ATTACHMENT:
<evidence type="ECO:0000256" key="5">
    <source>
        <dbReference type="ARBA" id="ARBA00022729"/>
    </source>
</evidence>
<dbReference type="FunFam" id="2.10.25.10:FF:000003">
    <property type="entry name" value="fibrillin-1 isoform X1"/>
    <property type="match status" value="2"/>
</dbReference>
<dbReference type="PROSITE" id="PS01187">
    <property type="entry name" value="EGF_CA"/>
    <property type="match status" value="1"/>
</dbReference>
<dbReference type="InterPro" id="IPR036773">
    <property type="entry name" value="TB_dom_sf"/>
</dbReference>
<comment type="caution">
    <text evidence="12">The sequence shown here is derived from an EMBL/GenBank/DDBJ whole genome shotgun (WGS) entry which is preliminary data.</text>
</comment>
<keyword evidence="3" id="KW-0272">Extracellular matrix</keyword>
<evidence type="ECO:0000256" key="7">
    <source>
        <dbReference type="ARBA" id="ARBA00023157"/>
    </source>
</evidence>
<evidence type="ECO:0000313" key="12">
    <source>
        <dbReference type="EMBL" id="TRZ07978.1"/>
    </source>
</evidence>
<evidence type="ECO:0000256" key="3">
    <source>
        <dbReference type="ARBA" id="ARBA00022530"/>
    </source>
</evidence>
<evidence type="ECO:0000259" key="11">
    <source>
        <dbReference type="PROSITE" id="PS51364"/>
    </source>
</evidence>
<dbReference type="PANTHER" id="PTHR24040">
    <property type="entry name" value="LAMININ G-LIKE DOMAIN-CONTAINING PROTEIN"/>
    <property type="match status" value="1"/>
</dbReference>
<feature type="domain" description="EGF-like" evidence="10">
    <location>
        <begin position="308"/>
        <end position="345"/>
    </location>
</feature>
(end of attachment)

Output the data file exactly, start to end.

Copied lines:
<evidence type="ECO:0000256" key="5">
    <source>
        <dbReference type="ARBA" id="ARBA00022729"/>
    </source>
</evidence>
<dbReference type="FunFam" id="2.10.25.10:FF:000003">
    <property type="entry name" value="fibrillin-1 isoform X1"/>
    <property type="match status" value="2"/>
</dbReference>
<dbReference type="PROSITE" id="PS01187">
    <property type="entry name" value="EGF_CA"/>
    <property type="match status" value="1"/>
</dbReference>
<dbReference type="InterPro" id="IPR036773">
    <property type="entry name" value="TB_dom_sf"/>
</dbReference>
<comment type="caution">
    <text evidence="12">The sequence shown here is derived from an EMBL/GenBank/DDBJ whole genome shotgun (WGS) entry which is preliminary data.</text>
</comment>
<keyword evidence="3" id="KW-0272">Extracellular matrix</keyword>
<evidence type="ECO:0000256" key="7">
    <source>
        <dbReference type="ARBA" id="ARBA00023157"/>
    </source>
</evidence>
<evidence type="ECO:0000313" key="12">
    <source>
        <dbReference type="EMBL" id="TRZ07978.1"/>
    </source>
</evidence>
<evidence type="ECO:0000256" key="3">
    <source>
        <dbReference type="ARBA" id="ARBA00022530"/>
    </source>
</evidence>
<evidence type="ECO:0000259" key="11">
    <source>
        <dbReference type="PROSITE" id="PS51364"/>
    </source>
</evidence>
<dbReference type="PANTHER" id="PTHR24040">
    <property type="entry name" value="LAMININ G-LIKE DOMAIN-CONTAINING PROTEIN"/>
    <property type="match status" value="1"/>
</dbReference>
<feature type="domain" description="EGF-like" evidence="10">
    <location>
        <begin position="308"/>
        <end position="345"/>
    </location>
</feature>